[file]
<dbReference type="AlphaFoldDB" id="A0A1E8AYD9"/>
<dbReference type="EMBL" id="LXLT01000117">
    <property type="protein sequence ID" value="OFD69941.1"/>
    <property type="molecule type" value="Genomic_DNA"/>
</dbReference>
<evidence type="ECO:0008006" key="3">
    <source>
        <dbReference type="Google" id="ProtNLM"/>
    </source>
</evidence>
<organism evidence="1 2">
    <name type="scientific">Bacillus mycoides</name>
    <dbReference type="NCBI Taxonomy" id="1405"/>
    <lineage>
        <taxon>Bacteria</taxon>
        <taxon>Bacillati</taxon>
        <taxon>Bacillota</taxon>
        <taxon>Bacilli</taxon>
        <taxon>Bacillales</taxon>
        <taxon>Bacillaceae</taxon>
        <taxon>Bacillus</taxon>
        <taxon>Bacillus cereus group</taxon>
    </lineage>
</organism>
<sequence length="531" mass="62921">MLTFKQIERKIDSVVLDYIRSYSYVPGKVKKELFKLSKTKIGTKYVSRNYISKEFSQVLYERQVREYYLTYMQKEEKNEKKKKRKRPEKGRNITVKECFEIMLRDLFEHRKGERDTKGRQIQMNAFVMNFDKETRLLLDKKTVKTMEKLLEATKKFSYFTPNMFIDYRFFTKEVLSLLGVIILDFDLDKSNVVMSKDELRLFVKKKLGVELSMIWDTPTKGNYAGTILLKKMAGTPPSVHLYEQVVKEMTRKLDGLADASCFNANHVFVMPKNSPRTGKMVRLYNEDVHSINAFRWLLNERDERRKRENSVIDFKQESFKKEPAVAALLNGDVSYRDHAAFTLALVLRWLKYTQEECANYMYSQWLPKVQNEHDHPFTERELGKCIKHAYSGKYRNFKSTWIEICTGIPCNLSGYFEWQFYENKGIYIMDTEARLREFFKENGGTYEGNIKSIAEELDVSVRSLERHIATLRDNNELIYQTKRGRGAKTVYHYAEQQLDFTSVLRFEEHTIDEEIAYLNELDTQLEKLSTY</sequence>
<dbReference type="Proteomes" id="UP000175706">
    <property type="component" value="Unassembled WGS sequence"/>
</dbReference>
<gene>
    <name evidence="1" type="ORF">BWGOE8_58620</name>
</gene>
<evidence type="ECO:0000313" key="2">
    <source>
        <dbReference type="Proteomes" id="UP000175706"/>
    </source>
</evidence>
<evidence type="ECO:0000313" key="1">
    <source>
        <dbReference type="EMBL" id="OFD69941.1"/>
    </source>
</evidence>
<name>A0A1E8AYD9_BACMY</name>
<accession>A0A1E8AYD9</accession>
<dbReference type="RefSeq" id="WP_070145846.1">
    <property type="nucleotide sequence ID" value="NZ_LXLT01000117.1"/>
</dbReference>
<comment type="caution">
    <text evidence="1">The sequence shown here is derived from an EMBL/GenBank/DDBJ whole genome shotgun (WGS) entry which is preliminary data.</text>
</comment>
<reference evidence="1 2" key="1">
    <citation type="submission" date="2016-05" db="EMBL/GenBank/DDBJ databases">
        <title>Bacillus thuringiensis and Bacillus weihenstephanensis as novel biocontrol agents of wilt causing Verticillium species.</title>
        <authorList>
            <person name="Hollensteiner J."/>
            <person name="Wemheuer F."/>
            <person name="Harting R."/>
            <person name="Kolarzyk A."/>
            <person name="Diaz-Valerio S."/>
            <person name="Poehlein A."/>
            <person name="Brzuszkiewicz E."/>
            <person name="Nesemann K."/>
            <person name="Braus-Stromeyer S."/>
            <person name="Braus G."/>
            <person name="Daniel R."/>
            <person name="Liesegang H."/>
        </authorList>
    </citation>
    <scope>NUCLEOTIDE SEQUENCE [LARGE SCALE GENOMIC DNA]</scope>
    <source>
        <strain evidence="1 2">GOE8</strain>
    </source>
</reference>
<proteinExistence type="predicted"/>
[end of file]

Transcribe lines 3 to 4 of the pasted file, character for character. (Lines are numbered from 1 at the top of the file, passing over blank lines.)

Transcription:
    <property type="protein sequence ID" value="OFD69941.1"/>
    <property type="molecule type" value="Genomic_DNA"/>